Baltimore Orioles’ Ubaldo Jimenez Will Have Breakout Performance Against Toronto Blue Jays

By David Atlas
Ubaldo Jimenez
Brad Penner-USA TODAY Sports

When the Baltimore Orioles signed Ubaldo Jimenez to a huge four-year contract worth $50 million this offseason, it was expected he’d pitch more like an ace than a bottom-of-the-rotation starter, but through two starts, that’s not the case.

Jimenez has pitched to a 0-2 record with a 6.75 ERA in 10.2 innings pitched, but what’s more alarming is his 6.8 BB/9. I’ve seen little league pitchers who don’t walk nearly seven batters per nine innings. Over the course of his career, Jimenez has always walked a lot of batters, but his ratio right now is insanely high.

Jimenez has a lot of movement on his pitches, which allows him to be downright filthy at times, but that same movement can get him into trouble if hitters don’t chase. A lot of Jimenez’s early-season struggles has to do with him facing two of the most patient lineups in baseball.

Jimenez has pitched against the Boston Red Sox and New York Yankees, two teams that are exactly the type of team that Jimenez has trouble beating. Both lineups are very patient and are able to foul off a lot of tough pitches, a deadly combination for a pitcher that has a tendency to walk batters.

The Toronto Blue Jays’ lineup, on the other hand, is a free-swinging power hitting lineup — a lineup which, in theory, should give Jimenez a good chance to dominate.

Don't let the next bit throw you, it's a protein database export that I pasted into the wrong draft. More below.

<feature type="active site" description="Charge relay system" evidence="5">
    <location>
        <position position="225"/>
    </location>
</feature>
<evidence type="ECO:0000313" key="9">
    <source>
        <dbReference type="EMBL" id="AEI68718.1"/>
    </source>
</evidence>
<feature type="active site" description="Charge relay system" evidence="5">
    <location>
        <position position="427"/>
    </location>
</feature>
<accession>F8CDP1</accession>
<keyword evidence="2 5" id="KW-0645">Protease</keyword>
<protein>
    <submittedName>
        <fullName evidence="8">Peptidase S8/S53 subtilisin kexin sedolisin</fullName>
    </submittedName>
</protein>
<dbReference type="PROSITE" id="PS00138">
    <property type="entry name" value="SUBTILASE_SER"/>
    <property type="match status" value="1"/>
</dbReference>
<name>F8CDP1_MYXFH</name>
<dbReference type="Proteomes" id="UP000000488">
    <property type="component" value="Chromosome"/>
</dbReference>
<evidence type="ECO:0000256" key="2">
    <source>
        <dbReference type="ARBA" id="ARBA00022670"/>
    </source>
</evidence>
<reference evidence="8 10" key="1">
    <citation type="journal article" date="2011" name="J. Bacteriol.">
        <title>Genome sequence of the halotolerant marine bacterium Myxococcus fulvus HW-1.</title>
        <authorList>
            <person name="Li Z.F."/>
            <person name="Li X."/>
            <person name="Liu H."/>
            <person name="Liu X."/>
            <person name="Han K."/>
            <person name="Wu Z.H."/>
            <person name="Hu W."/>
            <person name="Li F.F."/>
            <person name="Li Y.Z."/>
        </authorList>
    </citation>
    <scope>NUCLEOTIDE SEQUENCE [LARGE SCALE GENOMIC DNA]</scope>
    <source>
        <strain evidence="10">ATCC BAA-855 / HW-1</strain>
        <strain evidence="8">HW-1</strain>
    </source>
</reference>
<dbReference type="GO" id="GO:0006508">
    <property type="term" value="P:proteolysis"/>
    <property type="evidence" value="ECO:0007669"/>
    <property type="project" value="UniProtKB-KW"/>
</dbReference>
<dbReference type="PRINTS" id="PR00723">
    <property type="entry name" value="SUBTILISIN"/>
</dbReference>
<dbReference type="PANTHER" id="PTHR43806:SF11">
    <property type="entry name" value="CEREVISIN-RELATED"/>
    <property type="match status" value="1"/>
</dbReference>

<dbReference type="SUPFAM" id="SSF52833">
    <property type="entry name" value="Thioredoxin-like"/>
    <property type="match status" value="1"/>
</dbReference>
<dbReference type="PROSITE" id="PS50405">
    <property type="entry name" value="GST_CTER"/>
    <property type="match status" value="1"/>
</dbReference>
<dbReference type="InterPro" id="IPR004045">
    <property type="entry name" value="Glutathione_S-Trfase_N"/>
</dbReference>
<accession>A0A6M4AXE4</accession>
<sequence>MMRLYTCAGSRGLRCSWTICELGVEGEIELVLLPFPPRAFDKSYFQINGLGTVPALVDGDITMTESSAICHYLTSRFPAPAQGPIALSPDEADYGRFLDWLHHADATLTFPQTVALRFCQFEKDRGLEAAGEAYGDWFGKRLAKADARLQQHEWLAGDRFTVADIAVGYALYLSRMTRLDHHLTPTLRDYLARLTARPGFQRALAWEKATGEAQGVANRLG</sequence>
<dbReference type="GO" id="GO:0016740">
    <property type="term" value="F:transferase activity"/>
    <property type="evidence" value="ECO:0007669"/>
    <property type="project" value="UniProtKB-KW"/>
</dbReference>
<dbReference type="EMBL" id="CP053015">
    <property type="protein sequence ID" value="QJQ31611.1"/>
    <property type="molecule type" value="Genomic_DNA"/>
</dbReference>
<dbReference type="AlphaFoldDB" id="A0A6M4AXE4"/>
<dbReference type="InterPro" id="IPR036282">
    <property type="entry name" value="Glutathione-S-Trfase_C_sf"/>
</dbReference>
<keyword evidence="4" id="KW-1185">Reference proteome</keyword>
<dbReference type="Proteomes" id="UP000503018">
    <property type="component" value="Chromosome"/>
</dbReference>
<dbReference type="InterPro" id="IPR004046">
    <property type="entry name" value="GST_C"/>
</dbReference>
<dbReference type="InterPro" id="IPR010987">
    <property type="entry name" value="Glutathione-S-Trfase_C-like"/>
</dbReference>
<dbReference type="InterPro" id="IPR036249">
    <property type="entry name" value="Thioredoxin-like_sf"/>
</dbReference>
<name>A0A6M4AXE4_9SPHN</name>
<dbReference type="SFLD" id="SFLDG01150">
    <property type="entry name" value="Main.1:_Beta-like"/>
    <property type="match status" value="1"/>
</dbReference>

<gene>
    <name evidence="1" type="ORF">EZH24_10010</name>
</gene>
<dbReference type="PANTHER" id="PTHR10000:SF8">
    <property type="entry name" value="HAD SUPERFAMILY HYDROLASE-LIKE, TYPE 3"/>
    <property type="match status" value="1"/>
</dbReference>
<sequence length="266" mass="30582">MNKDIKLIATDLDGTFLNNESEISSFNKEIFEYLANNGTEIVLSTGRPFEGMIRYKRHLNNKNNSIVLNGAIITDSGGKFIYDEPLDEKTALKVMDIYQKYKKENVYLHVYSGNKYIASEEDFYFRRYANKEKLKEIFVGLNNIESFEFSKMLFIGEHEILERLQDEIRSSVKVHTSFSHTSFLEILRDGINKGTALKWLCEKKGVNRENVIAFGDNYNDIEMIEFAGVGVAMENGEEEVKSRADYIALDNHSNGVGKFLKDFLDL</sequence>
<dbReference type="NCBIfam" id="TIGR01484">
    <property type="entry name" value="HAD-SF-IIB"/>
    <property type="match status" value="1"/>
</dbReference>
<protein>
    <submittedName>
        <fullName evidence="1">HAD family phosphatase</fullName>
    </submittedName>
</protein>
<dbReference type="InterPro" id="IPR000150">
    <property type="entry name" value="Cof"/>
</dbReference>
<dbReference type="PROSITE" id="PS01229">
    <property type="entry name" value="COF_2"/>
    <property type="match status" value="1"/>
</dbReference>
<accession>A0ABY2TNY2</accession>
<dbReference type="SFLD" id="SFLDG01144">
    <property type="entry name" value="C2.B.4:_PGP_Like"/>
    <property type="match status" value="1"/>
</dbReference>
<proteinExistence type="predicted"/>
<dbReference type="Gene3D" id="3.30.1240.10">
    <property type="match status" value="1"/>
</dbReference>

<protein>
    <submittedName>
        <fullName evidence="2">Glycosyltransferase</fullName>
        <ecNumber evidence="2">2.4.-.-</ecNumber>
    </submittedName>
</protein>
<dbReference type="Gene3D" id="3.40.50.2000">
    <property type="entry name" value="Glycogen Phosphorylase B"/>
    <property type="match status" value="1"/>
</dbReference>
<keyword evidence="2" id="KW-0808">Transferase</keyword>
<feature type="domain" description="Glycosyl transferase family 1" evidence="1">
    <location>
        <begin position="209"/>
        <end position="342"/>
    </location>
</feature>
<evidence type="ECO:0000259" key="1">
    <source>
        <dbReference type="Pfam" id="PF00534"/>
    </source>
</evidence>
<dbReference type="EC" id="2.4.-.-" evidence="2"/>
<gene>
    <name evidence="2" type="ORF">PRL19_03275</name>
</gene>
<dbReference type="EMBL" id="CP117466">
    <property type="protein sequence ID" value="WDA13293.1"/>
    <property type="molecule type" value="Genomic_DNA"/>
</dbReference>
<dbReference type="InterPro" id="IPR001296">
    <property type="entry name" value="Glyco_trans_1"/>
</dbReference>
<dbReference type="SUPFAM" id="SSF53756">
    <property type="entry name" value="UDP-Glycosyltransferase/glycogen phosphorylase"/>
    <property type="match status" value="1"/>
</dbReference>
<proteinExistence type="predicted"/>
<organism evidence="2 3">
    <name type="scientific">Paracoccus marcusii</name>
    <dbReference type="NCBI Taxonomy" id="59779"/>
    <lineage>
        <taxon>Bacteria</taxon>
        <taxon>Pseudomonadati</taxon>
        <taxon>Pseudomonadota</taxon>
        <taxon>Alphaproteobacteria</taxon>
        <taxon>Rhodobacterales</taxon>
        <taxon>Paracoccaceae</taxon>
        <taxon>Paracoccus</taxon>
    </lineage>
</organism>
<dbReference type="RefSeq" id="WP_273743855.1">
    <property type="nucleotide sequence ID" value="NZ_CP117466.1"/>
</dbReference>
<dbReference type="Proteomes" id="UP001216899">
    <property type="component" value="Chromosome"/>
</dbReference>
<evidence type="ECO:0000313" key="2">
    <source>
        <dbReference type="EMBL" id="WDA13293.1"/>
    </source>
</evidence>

In a limited sample size this season, it’s apparent that Boston and New York have lineups capable of getting on base with a lot more consistency than Toronto’s. The Jays have a powerful lineup no doubt, but an awful .284 OBP keeps them from being on the same level as Boston and New York.

Even though the Jays have hit more home runs than both the Red Sox and the Yankees, the OBP of Boston and New York have been what presented Jimenez with a challenge. Boston’s .329 OBP and New York’s .330 OBP show that neither of these teams rely on hitting the ball out of the park; they can work the count and draw walks.

On Sunday afternoon, if Jimenez relies on his stuff and goes right after the Blue Jays hitters, their own aggressiveness will be their downfall as the Baltimore faithful will finally see the guy that Dan Duquette signed for $50 million.

David Atlas is a Baltimore Orioles writer for Rant Sports. You can follow him on Twitter (@DavidAtlasRants) or add him to your circles on Google+.


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